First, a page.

We are back in Los Angeles and I am glad to say that everyone has many good things to say about our experience in Jena. Without a doubt, this has been a powerful experience for us all and we have many things to ponder in our own minds
At our final bus stop in Willcox, Arizona, we had a little situation that delayed us for a couple of hours. A woman who was going through some personal issues held up the second bus in New Mexico and then when she came to our bus, she wanted to get off because she wanted to stay in the town. So we all took precautions to make sure that the authorities handled her with respect and that she was well taken care of.
But that was a small moment in the large scheme of things. Since I didn’t get the chance to tell you this as it happened, I’ll share some of my views on what happened in Jena and Alexandria, Louisiana. It honestly felt like a surreal moment because for some of us, we were empowered but we felt like tourists in a ghost town, except the ghosts weren’t dead but they were just hiding. We had brought this army of peace and we were focused on demanding change in a nonviolent way but at the same time, you felt like you were invading someone else’s space.
The one thing I will take away from this week is the sense of shared community that we felt in Louisiana. You could walk freely among the large numbers of Black people and not feel threatened or afraid but feel safe and welcome among family, as Michael Baisden put it so often. The fact that there were no arrests shows that the overwhelming fear that something bad could happen was thankfully premature
As we walked the streets of Jena and mingled with people from all over the country, we all felt united in our common goal and common purpose. When we celebrated at the post-Jena rally in Alexandria with V100 and Michael Baisden, we again felt united that our common mission had brought about change within ourselves and sparked a desire to keep this going.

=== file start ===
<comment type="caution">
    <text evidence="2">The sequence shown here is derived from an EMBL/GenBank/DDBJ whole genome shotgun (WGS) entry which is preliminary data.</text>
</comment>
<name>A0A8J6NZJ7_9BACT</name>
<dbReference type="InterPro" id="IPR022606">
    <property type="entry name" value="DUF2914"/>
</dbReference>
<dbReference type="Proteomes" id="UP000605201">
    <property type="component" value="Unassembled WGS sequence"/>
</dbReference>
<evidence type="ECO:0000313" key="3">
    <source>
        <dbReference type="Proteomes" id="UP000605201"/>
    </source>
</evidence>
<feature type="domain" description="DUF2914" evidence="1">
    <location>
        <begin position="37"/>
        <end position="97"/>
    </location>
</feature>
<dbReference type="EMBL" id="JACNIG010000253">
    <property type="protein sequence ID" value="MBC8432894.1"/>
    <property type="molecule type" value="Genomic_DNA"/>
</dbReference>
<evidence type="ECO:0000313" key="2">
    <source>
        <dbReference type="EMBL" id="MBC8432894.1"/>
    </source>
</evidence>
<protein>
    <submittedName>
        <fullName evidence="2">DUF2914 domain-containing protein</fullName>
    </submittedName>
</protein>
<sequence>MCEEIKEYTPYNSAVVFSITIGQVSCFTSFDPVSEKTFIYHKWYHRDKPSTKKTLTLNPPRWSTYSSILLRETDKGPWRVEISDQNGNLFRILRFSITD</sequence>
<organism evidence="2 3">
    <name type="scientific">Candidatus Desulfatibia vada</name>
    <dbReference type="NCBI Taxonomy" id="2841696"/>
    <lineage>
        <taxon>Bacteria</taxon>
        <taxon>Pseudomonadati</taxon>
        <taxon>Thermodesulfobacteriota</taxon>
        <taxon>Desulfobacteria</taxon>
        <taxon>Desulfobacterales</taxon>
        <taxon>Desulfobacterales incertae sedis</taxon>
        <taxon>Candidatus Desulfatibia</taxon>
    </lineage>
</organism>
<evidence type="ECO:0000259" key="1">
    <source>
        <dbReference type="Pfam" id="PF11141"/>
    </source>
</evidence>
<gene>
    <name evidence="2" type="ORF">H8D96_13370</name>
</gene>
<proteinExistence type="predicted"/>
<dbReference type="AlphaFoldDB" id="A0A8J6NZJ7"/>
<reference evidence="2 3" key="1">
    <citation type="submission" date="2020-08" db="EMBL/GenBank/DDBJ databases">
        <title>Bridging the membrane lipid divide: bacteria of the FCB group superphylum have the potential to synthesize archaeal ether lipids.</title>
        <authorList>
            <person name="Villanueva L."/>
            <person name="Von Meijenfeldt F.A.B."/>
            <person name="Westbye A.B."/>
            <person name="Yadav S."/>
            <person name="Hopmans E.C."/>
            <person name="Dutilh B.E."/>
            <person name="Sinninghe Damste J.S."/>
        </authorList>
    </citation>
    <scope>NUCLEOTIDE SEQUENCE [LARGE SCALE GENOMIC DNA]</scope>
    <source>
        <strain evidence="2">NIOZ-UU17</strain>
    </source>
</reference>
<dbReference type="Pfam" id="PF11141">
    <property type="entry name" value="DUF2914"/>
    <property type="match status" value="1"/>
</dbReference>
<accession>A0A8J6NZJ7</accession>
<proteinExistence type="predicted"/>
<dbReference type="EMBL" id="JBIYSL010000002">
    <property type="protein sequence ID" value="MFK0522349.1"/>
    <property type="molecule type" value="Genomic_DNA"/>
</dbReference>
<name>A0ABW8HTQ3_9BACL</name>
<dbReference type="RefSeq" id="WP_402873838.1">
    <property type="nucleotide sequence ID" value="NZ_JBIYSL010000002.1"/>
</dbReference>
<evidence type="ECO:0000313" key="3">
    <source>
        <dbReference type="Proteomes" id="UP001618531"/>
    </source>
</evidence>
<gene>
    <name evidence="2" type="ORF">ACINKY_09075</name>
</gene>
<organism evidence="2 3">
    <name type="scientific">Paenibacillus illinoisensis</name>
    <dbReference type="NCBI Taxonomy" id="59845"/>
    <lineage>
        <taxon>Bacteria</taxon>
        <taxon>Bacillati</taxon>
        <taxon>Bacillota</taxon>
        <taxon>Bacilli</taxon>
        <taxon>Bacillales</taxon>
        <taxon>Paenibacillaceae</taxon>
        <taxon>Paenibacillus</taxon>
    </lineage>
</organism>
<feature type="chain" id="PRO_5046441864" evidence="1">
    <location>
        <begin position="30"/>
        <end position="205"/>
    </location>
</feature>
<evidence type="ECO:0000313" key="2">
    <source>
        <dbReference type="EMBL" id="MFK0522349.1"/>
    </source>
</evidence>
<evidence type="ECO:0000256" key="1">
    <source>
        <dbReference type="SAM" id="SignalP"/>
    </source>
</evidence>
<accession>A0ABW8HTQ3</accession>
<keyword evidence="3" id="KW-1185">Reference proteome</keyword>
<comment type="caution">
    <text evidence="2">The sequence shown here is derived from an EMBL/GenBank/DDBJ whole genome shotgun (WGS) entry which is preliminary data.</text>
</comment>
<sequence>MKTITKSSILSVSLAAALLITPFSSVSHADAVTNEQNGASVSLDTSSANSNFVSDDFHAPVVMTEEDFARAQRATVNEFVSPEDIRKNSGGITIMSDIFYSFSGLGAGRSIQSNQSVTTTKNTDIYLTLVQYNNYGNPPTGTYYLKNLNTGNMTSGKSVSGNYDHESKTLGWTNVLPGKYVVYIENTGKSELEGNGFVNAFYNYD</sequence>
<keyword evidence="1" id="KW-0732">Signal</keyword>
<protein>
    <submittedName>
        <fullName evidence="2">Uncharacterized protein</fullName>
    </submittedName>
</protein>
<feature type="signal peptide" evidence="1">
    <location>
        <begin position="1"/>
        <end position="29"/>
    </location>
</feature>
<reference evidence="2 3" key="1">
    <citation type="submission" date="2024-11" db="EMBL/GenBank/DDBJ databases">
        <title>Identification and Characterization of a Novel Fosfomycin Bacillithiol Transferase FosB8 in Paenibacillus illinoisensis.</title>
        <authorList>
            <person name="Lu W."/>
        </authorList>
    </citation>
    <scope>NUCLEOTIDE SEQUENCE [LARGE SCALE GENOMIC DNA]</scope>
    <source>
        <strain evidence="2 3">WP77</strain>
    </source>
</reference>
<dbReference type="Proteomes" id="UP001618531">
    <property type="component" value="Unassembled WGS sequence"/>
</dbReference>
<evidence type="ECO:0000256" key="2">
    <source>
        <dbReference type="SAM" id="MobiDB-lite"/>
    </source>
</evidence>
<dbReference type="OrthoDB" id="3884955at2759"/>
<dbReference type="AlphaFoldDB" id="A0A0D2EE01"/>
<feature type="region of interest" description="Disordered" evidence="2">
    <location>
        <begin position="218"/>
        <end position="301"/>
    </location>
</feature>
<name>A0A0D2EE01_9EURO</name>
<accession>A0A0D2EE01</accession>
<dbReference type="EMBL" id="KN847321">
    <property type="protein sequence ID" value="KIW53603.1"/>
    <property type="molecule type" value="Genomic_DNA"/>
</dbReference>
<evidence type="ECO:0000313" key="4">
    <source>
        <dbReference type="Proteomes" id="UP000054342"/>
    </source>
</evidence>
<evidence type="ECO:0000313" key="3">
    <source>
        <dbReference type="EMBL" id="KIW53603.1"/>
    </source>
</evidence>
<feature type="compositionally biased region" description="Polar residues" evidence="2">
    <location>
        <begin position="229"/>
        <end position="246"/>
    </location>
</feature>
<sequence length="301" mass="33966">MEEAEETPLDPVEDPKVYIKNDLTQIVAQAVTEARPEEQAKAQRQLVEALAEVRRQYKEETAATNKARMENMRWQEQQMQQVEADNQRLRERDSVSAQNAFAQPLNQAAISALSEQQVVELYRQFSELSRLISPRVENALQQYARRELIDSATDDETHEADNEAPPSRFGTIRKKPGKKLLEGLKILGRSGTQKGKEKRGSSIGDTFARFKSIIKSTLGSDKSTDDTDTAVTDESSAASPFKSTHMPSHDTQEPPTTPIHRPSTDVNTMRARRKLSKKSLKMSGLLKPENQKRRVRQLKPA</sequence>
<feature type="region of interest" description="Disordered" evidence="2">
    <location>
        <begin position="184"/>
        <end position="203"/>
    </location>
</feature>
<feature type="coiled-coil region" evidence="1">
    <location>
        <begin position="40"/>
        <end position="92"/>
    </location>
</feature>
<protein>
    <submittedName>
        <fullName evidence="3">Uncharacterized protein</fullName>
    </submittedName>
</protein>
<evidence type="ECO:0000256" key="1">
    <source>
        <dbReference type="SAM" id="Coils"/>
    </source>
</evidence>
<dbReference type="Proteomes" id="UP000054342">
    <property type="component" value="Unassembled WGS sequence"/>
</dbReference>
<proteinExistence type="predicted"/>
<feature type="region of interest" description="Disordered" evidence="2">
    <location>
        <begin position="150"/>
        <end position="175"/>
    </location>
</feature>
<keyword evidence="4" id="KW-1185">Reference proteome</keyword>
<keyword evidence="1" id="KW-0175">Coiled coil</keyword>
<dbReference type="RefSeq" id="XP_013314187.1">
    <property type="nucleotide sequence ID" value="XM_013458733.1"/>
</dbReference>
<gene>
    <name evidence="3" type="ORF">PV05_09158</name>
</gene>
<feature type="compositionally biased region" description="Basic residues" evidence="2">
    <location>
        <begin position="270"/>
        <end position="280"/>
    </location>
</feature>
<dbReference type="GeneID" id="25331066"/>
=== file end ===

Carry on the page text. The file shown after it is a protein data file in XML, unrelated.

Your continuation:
Speaking of that, a lot of praise was given to the high youth turnout in Jena. Some even called this the birth of the new civil rights movement. But I can tell you that from the young people I spoke to, as proud as we were to take charge and be a part of this, we also have many questions about where do we go from here? Do we let this become an event or the start of our own awakening in our own towns? We have heard so many statements, so many grand speeches at the courthouse, but we wonder what will happen after this? We don’t want this to be the end-all, be-all.
But we also have seen that injustice still rears its ugly head. Mychal Bell’s bail was denied on Friday and before we got off the bus, we learned that a Neo-Nazi website obtained the personal information of the families of the Jena Six. These actions feel like slaps in the face because it’s as if the powers that be are telling us “We let you come down here for your little rally and now that you’re gone, we’re going to keep making life so miserable that everyone will call your rally a failure, a huge party that provoked no real change.”
These actions encourage me and others to keep on sounding the alarm and make people aware of this case. The passengers on the bus were all proud to have be a part of this moment, but we know that the fight is far from over. Now that the youth have been awakened, we must continue to fight in and for our communities. Make sure that the world knows about the Jena Six and the community knows about the injustices we all see daily.
I’ve been reading James Baldwin’s biography this whole trip and one thing he called himself was not an author, writer, or essayist, but a witness. He wrote about what he witnessed to inform the greater community. Well I don’t call myself a reporter during this week; I say that I am just a witness to history and have brought you the tales I have seen and heard.
Be on the lookout for next week’s Sentinel for a full, more in-depth recap of this week’s events as I and Olushaeyi have seen them. Take care.